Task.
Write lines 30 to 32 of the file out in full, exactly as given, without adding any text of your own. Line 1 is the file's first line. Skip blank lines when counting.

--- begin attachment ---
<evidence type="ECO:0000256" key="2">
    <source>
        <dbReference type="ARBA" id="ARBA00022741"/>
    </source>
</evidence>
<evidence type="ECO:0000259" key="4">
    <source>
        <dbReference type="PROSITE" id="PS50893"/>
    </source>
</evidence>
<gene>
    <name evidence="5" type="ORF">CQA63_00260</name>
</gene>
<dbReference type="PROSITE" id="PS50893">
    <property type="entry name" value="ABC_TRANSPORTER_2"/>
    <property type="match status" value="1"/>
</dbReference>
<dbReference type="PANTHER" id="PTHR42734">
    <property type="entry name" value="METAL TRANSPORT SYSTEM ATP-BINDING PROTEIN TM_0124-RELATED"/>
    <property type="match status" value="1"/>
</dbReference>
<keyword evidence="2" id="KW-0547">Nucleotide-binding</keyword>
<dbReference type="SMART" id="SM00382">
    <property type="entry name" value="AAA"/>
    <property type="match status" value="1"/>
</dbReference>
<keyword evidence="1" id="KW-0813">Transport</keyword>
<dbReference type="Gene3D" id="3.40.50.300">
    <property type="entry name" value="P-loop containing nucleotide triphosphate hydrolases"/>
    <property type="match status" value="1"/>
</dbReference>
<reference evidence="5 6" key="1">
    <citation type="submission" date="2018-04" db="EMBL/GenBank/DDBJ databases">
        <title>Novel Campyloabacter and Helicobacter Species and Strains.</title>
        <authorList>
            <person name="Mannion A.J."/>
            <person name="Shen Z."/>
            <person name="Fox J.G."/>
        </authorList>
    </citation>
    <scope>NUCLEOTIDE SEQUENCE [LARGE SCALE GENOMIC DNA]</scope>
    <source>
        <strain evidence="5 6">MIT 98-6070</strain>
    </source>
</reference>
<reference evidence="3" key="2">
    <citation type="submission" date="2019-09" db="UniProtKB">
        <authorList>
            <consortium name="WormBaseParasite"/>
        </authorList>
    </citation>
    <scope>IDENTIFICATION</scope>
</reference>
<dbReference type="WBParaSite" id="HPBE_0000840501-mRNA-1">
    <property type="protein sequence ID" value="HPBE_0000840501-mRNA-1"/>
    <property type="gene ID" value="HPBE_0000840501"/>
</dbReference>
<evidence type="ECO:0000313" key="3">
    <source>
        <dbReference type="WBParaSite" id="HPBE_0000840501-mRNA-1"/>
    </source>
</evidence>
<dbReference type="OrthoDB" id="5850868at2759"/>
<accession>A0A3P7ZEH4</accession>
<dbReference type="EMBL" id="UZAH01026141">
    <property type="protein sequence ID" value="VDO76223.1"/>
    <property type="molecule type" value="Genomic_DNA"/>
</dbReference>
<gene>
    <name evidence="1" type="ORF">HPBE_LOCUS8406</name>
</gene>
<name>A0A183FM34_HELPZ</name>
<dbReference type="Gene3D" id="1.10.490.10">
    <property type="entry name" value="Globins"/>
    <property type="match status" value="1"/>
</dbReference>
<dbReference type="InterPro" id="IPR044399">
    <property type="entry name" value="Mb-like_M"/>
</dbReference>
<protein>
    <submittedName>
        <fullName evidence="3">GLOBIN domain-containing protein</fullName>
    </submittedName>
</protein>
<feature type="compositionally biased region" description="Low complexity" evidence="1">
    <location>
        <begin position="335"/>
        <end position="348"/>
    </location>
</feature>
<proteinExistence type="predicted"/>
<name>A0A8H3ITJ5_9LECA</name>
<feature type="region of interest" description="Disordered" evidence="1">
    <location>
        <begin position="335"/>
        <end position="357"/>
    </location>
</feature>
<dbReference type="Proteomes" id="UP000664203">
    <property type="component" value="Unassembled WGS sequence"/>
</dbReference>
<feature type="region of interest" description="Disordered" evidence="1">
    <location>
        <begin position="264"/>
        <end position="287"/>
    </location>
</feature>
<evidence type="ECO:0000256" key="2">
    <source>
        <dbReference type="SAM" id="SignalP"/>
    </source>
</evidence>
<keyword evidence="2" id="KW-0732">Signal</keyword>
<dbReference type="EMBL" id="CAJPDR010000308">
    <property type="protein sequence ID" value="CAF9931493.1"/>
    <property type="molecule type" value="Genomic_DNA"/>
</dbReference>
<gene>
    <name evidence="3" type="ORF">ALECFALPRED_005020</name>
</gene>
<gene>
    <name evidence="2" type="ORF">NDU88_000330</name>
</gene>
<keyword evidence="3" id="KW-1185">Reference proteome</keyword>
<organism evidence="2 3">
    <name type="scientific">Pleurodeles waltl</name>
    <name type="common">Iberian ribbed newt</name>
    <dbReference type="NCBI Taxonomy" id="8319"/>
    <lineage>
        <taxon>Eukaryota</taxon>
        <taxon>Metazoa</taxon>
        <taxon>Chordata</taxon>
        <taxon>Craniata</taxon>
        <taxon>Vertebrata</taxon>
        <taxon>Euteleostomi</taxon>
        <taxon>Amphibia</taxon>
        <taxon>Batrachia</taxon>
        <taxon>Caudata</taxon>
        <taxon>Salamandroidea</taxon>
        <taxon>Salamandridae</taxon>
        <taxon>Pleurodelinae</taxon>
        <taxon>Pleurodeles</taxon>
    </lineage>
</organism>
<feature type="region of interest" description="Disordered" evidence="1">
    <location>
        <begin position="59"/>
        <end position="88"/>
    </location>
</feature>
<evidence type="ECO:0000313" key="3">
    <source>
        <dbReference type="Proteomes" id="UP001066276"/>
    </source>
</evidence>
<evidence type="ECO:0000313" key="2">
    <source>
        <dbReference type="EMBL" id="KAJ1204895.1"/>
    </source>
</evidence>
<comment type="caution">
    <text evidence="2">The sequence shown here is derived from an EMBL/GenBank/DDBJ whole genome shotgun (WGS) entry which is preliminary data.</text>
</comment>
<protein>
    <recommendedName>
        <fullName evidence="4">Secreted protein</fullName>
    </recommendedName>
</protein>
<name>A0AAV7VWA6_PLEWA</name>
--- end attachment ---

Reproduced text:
    <property type="match status" value="1"/>
</dbReference>
<reference evidence="5 6" key="1">